“The material culture of protest is not limited to the protestors.”
Art History doctoral candidate Rachael Vause had a memorable Spring semester teaching the Honors Colloquium, “Objects of Unrest: The Material Culture of Protest.” In this course, she wanted her students to raise the question “what do these things do within the act of protest?”. With this question in mind, Rachael encouraged the students to explore protest as a generative and/or destructive endeavor.
“When the policies of institutions conflict with a community’s freedoms, ways of life, or beliefs, protest is a powerful method for inciting change,” Rachael said in an email interview with the CMCS. “Specific objects sometimes become a defining feature of that protest, such as the umbrellas of the Hong Kong democracy protests, the pink pussy hats of the Women’s March, and the yellow vests of the French protesting tax hikes on fuel. The material culture of protest is not limited to the protestors.”
The “Objects of Unrest” course featured three cumulative assignments: an Object Analysis, a Case Study, and an Action Plan. The aim of the Object Analysis was to get students used to thinking deeply about how objects and the materials from which they are made directly relate to their impact and reception within an activist action or museum setting. Students were asked to focus primarily on the visual and material quality of the object and to think about how this affects the message behind the object—rather than just the message itself. The Case Study represented the research aspect of the history of the activist cause students addressed in their Object Analysis (e.g. BLM, environmental issues, LGBTQ rights, etc.). Their essay was to demonstrate how material/art objects were historically used to propel the cause.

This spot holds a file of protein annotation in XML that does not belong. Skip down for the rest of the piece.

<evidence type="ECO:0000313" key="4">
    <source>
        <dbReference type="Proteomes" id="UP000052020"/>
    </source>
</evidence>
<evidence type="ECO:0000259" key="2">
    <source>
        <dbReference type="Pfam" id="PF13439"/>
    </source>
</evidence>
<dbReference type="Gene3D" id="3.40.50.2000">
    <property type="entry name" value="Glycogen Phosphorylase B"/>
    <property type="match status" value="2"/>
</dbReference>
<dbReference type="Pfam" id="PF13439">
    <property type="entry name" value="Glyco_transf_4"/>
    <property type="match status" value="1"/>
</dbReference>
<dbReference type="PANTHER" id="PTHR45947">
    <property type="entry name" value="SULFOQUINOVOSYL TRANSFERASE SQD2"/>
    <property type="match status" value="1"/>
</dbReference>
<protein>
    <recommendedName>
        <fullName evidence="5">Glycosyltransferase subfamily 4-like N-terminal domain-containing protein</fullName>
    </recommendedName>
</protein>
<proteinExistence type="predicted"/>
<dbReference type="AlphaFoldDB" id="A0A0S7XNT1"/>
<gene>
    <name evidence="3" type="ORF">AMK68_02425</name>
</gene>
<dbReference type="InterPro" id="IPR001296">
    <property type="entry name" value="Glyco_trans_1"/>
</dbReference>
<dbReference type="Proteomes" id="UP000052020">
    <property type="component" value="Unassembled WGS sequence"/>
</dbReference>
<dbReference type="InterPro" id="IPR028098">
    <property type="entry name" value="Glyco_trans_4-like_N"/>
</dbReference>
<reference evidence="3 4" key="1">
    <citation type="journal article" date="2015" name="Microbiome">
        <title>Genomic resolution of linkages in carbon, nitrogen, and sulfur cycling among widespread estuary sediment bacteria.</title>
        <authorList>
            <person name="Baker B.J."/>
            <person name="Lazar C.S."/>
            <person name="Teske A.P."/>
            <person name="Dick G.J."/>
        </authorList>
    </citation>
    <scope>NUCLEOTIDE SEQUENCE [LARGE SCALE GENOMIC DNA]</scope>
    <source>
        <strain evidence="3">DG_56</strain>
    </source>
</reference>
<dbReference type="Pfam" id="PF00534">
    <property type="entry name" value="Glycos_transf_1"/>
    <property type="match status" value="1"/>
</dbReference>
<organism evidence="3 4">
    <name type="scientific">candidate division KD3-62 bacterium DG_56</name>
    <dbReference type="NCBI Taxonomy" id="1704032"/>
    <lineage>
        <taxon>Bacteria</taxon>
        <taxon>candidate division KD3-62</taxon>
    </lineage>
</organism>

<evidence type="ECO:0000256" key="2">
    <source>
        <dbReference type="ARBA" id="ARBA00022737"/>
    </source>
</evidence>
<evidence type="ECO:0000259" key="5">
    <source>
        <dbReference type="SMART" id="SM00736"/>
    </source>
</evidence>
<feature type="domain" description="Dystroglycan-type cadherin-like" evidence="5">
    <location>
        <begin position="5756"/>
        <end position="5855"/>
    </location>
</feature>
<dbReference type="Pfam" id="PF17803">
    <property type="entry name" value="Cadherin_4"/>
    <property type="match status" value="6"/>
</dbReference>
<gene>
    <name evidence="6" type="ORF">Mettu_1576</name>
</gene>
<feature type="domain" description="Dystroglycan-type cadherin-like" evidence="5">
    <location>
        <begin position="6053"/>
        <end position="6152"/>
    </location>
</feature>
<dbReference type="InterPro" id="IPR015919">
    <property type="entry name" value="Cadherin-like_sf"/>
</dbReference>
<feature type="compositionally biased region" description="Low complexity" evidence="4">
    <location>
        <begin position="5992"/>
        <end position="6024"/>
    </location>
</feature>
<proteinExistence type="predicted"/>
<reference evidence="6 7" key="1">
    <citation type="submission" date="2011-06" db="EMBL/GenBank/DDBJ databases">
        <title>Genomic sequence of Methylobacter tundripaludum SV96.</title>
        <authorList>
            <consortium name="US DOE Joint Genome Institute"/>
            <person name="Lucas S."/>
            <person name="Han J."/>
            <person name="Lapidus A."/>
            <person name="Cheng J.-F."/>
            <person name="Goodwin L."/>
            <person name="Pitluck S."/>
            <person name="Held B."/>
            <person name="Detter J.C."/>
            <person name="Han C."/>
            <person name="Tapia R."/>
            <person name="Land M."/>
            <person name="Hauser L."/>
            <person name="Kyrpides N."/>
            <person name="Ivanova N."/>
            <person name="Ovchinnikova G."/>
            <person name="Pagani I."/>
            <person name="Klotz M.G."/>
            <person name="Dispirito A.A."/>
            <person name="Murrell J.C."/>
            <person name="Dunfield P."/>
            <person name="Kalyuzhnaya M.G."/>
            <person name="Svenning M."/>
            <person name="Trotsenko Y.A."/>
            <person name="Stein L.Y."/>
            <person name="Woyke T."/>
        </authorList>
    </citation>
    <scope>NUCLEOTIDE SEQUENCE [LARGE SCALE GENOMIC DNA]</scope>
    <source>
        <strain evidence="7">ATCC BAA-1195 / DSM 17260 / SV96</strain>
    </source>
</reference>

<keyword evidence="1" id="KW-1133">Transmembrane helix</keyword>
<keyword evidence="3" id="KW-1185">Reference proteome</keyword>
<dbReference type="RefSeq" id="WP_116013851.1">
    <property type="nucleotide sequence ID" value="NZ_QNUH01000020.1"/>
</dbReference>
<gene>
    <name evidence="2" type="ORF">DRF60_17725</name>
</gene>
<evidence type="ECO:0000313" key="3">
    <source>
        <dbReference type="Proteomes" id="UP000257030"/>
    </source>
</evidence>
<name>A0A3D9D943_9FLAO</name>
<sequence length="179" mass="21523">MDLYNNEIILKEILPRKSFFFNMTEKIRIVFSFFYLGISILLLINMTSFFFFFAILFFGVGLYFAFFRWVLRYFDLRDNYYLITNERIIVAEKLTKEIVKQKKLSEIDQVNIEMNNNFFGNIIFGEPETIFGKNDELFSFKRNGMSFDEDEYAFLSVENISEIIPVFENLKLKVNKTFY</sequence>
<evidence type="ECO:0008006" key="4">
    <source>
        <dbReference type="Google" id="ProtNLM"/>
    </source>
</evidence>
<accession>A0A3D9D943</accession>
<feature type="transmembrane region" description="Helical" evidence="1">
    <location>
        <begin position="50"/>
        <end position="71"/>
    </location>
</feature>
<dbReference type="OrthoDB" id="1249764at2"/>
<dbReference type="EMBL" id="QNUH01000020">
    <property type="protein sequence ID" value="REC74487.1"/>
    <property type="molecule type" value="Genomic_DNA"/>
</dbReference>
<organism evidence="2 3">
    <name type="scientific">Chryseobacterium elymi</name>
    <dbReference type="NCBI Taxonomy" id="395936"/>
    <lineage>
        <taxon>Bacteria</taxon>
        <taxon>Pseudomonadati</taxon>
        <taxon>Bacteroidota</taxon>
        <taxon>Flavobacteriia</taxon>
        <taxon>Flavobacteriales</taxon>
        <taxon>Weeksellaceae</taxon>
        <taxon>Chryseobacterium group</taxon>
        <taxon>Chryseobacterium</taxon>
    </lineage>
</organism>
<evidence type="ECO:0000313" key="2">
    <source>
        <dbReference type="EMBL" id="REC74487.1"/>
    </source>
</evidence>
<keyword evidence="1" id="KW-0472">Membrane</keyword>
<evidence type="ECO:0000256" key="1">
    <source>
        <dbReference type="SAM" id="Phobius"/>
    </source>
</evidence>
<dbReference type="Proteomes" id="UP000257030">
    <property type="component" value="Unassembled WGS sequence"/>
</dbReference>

With an Object Analysis and a Case Study, students then moved on to create an Action Plan for an event or intervention related to their topic. Subversive Action Plans might detail the plan for a protest, a boycott, a strike, a sit-in, a teach-in, a love-in, a happening, invisible theatre, a play, a book, a painting, a conversation, a daily practice, an occupation, a dance, a meal, a revolution, an insurrection, a movie, a concert, a song, a performance, among others. In addition to a document outlining the specific logistics of carrying out the action, students gave a 5- to 10-minute presentation summarizing their Case Study and outlining their Action Plan.
In their final projects, students articulated what kind of objects would be included in their Action Plan. For example, an undergraduate student named Jenna showed how hangers, abortion pills, informational pamphlets, and signs highlighted the protest at the Washington Monument in 1989 and the Women’s March in 2017. After listening to Jenna’s presentation, Rachael encouraged her to consider situating the hanger in the discourse of inequality. (See the relevant article in The Atlantic.)
The class appreciated Jenna’s use of informational pamphlets to provide various options for pregnant women, including adoption, rather than literature proscribing abortion. Jenna responded that the idea of her protest was about choice; therefore, she did not want to push abortion onto anyone that wasn’t sure about what action wanted to take.
In her final essay, Jenna reflected on the material culture of protest in her own words: “One hanger is small and insignificant, but a mass of people all carrying one each makes a big impact [. . .] By using hangers, we are showing that our protest is inclusive to all people, regardless of economic status.”
Itself being “a material entity, the human body is often used as an object of passive resistance as in the case of Rosa Parks, the sit-in against segregation at Woolworth’s lunch counter in Greensboro, North Carolina, or the occupation of the San Francisco offices of the Department of Health, Education and Welfare by disability rights protesters,” Rachael added. “People want to be heard, and words and actions are inevitably accompanied by things.”